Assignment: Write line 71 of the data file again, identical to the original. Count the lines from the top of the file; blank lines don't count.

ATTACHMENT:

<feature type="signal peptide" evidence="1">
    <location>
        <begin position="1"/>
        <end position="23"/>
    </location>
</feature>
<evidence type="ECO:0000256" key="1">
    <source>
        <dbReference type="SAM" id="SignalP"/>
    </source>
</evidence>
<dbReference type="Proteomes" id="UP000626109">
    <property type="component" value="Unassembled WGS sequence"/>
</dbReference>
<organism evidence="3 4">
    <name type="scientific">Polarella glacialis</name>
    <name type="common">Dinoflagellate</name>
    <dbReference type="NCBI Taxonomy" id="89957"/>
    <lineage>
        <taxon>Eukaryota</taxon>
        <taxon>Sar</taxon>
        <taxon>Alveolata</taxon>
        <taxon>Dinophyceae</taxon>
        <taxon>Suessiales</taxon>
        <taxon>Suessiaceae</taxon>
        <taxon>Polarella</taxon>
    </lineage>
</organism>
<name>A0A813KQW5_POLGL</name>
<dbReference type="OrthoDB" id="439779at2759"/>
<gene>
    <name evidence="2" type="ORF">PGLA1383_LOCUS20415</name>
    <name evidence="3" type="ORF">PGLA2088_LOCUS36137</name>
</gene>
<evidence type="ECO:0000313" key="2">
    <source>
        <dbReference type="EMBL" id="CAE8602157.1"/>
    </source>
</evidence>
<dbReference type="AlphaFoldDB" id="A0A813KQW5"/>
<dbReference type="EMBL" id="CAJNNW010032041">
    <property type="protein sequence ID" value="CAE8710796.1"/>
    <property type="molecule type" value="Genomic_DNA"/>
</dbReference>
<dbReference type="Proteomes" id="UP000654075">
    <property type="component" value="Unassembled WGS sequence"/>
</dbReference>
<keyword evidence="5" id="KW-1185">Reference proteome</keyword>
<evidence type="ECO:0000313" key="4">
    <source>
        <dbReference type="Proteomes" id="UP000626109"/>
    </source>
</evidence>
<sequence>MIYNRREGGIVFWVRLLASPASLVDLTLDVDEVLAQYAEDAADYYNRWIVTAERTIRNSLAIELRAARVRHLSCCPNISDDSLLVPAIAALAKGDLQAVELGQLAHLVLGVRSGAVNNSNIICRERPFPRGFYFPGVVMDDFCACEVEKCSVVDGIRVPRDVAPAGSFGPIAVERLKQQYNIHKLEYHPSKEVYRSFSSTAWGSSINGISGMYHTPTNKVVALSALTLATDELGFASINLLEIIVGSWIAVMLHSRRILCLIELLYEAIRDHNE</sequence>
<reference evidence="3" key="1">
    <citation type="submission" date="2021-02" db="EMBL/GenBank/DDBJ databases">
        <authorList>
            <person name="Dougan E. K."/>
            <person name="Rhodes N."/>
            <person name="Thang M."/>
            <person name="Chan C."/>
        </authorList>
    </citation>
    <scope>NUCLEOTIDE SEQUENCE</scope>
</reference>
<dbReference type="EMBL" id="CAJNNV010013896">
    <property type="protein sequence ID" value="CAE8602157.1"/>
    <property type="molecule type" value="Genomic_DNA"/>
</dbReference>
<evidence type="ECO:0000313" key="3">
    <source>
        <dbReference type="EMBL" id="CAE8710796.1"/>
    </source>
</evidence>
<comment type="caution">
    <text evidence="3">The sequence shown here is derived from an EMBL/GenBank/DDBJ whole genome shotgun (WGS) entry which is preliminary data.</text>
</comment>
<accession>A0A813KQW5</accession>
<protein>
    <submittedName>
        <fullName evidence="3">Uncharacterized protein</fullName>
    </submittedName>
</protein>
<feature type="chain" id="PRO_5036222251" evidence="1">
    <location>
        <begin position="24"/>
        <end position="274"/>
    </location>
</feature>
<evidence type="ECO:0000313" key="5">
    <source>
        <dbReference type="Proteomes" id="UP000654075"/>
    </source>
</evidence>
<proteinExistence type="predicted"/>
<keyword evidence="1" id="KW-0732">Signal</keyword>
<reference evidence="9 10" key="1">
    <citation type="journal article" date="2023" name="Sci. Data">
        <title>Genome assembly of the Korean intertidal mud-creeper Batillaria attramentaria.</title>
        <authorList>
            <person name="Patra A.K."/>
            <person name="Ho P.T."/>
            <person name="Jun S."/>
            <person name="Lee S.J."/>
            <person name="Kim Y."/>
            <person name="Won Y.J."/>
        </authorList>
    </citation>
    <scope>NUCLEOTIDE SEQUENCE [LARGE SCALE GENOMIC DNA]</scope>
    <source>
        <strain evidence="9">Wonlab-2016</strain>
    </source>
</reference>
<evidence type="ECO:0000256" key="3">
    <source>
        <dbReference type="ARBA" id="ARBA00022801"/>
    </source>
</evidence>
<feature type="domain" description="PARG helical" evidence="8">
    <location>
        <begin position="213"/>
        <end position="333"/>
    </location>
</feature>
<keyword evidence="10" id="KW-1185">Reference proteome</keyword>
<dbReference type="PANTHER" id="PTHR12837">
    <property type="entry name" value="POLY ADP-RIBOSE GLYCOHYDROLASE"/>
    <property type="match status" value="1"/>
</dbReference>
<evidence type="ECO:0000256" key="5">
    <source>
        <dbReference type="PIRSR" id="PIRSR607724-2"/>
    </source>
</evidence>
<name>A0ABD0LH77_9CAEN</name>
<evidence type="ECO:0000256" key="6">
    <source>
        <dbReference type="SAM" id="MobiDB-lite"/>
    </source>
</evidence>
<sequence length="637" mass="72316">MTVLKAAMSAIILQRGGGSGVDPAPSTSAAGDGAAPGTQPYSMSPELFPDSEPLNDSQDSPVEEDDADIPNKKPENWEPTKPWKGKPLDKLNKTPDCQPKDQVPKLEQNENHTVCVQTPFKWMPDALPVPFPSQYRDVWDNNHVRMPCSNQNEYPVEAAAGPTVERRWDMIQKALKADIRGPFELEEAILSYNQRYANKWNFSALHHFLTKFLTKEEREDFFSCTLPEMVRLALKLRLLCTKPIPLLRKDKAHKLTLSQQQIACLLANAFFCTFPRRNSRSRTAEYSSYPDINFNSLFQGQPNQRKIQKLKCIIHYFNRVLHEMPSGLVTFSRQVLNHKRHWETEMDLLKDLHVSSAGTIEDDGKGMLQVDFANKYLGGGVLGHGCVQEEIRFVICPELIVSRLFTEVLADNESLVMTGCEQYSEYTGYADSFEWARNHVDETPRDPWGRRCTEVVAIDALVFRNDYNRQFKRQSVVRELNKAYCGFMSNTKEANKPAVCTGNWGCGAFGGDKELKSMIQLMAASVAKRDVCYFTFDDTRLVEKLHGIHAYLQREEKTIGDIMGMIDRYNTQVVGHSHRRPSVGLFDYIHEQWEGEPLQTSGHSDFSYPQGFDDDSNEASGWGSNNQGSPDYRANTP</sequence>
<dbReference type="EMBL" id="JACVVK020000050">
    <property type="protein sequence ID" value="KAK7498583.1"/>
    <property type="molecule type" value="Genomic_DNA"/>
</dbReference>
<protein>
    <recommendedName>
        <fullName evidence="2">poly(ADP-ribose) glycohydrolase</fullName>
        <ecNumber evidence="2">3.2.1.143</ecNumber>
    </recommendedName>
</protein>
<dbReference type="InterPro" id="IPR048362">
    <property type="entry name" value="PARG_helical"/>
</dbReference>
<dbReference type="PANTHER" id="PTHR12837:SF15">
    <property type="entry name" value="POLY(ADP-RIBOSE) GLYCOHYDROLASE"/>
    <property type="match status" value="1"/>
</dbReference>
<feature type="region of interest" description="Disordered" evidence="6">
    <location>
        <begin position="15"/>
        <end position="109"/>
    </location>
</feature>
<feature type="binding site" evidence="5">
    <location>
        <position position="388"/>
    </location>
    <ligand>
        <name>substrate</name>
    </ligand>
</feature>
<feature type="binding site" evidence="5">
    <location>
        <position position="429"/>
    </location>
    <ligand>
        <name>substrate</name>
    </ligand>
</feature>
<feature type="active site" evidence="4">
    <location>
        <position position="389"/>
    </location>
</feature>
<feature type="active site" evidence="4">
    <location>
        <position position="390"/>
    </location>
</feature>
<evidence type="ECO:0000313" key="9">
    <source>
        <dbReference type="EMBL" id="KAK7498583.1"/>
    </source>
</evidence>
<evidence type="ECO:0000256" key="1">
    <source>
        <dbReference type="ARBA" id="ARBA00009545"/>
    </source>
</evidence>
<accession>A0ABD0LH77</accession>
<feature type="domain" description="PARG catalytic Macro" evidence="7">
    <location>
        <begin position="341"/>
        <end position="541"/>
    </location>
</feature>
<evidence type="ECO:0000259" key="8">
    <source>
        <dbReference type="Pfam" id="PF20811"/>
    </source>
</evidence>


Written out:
    <source>